From the fish ladder I took a turn to the right and thought I would walk around some of the neighborhoods and get a feel for the Ketchikan way of life – away from the “bustling downtown”. As I walked in the sunshine with the creek to my left and clapboard houses to my right with precariously steep steps going one way than another before ending up to the front doors…I couldn’t help but smile. I had barely been in Ketchikan for two hours and I already felt all the stress of “the real world” leave my shoulders. I didn’t have a care left…I couldn’t believe this was part of my job, I wasn’t worried about the emails or texts that may be caught in my phone (no cell service) …I was just walking a side street in a small, picturesque town of Alaska. This really wasn’t too shabby!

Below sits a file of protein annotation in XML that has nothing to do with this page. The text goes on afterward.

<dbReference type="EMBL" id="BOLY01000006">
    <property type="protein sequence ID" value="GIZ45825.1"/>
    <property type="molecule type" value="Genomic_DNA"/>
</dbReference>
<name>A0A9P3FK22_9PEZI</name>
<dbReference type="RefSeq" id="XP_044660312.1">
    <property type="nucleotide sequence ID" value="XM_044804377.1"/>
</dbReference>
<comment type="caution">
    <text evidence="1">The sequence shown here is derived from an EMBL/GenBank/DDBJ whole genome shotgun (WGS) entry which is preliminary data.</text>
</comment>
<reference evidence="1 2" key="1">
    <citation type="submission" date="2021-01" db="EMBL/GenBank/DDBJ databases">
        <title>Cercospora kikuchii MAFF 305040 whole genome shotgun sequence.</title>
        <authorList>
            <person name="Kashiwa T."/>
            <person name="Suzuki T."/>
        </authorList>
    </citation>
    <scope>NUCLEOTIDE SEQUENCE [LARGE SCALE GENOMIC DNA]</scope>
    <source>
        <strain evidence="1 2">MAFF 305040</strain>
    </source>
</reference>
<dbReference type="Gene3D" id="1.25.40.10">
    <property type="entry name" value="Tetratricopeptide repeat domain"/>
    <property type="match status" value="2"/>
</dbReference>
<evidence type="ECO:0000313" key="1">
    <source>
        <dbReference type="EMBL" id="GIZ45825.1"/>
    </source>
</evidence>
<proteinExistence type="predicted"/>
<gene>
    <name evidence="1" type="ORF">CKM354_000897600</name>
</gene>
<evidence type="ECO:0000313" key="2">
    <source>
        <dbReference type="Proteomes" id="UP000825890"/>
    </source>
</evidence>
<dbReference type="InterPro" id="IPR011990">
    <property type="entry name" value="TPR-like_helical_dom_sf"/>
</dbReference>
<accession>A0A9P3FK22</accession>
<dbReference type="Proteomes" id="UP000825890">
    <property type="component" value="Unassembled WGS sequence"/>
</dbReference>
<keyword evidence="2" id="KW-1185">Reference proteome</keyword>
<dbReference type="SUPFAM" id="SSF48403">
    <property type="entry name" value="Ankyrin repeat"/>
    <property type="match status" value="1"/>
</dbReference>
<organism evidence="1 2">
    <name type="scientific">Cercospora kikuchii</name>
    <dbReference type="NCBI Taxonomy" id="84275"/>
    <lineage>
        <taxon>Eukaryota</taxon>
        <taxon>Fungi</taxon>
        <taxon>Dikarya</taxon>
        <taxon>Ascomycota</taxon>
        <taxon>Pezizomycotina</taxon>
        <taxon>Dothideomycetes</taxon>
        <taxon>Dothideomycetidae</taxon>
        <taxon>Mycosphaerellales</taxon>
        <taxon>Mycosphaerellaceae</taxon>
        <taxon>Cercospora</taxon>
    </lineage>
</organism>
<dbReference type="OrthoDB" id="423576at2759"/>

I saw a sign for the Totem Heritage Center and made my way there with a few turns. A gravel road led me to a very unassuming brown building. Once inside, my jaw dropped. This little brown building houses a world-renowned collection of unrestored totem poles from Tlingit and Haida villages. Five large totem poles grace the entrance which evokes an emotion of wonder. Larry, the kind man who was watching over the place this day, informed me that these five totem poles ranged from 130-200 years old and hail from Tongass Island and Old Kasaan on Prince of Wales Island nearby. While some believe the poles to be of religious importance, this is an error. Totem poles are tangible references to people, stories, and legends that figure into the oral history of these native peoples. One pole in particular that caught my eye is called a mortuary pole. This was built in honor of someone important by the person who was their successor as a way to honor their life. A hole would be dug out of the back of the pole in which a wooden box would be inserted, hosting the ashes of the deceased. When such a pole is erected it occurs during a potlach ceremony in which up to 200 people from various clans would come to bear witness to the celebration. This is where the oral tradition was so important as everyone who attended served to acknowledge the importance as well as carry on the story and to have the event as part of a wider collective memory. Larry added the fact that these poles are made from red cedar which has been known as the “tree of life” to Native people for over 1,000 years. Further into the building were about 10 other totem poles which, due to the deterioration, had to be laid down and protected in glass cases. Nonetheless, these poles along with beadwork, robes, and photographs created a lasting experience for me – one that I feel lucky to have been able to visit.